Prolegomenon: Flannery O’Connor on Mystery

Flannery’s been on the mind of late. Some particularly good insights on the Artist’s unavoidable brush with Mystery:

“…if the writer believes that our life is and will remain essentially mysterious, if he looks upon us as beings existing in a created order to whose laws we freely respond, then what he sees on the surface will be of interest to him only as he can go through it into an experience of mystery itself. His kind of fiction will always be pushing its own limits outward toward the limits of mystery, because for this kind of writer, the meaning of a story does not begin except at a depth where adequate motivation and adequate psychology and the various determinations have been exhausted. Such a writer will be interested in what we don’t understand rather than in what we do. He will be interested in possibility rather than in probability. He will be interested in characters who are forced out to meet evil and grace and who act on a trust beyond themselves—whether they know very clearly what it is they act upon or not.”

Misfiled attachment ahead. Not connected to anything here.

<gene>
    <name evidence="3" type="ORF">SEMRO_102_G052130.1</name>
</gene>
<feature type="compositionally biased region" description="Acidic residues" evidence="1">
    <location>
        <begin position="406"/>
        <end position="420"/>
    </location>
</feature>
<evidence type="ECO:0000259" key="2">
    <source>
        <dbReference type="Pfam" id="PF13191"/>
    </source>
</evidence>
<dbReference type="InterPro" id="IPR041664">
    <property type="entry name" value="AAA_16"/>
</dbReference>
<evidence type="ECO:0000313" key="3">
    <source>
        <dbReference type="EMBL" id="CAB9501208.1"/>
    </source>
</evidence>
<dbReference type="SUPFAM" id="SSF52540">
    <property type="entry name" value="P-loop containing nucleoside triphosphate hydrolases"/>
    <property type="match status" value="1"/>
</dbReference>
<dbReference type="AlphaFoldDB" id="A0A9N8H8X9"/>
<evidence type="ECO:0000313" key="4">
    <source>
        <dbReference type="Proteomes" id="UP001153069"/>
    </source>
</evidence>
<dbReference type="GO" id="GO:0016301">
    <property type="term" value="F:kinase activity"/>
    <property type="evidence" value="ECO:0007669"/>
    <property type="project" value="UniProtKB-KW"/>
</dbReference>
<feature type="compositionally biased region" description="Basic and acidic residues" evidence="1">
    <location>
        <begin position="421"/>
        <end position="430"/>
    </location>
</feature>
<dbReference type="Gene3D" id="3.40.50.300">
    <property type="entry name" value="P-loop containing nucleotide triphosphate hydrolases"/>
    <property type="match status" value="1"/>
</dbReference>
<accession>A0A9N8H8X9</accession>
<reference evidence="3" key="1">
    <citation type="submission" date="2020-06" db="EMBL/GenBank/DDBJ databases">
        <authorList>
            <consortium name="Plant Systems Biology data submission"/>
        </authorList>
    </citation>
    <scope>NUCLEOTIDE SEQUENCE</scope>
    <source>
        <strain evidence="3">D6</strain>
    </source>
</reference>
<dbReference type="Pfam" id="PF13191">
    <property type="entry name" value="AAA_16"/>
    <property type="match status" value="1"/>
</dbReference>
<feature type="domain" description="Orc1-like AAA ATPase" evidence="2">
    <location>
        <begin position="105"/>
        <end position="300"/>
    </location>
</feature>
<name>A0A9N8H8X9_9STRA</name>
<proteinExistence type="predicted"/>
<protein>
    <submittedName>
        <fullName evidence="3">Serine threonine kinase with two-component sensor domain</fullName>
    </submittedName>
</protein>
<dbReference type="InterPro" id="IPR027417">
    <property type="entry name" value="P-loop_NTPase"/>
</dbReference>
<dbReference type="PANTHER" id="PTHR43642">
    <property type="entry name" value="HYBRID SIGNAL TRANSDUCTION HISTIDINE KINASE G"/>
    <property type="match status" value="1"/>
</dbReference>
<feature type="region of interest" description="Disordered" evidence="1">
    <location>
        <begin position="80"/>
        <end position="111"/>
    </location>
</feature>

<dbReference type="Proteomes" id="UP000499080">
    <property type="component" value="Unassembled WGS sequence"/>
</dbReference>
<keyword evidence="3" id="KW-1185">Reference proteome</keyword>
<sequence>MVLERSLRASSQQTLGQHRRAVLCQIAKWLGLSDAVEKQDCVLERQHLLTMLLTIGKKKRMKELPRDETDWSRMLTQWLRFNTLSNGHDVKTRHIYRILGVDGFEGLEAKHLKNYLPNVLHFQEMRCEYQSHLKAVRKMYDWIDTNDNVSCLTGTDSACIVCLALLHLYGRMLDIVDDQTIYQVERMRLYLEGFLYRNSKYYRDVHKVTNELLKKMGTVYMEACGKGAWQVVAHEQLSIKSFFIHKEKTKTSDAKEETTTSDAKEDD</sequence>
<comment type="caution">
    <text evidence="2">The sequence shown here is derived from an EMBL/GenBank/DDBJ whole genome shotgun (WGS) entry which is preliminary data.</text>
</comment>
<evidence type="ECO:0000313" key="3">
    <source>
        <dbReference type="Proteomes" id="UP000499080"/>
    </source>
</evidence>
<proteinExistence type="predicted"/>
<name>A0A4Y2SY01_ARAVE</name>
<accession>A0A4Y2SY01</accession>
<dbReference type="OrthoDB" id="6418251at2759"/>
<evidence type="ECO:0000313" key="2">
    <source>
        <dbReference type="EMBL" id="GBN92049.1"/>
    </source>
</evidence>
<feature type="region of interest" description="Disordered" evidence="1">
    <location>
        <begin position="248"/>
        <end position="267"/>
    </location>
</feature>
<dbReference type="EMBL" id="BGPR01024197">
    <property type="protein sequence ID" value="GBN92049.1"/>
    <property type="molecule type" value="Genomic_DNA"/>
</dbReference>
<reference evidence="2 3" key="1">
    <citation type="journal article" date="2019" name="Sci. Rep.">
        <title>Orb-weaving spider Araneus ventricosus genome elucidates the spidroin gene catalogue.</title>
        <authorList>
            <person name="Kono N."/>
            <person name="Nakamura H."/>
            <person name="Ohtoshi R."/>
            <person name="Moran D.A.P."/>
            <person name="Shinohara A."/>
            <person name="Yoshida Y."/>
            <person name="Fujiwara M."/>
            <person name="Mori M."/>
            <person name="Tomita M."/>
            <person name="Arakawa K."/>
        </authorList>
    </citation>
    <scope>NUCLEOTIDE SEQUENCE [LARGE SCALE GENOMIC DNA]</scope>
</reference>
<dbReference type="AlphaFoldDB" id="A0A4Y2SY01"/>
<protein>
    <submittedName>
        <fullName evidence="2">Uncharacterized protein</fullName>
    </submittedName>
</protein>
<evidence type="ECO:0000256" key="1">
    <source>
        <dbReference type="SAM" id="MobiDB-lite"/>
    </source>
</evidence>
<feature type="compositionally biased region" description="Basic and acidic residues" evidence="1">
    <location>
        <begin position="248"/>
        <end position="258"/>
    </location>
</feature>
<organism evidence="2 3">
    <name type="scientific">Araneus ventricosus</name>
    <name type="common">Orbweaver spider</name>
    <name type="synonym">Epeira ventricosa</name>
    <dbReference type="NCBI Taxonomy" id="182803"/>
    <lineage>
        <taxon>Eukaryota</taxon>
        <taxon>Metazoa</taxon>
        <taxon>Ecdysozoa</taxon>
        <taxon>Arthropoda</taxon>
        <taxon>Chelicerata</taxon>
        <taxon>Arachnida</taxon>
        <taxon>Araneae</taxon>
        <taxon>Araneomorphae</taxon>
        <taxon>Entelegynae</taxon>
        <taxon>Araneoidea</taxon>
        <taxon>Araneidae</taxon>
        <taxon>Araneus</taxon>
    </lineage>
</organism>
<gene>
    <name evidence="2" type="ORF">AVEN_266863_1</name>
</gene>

from Mystery and Manners

 

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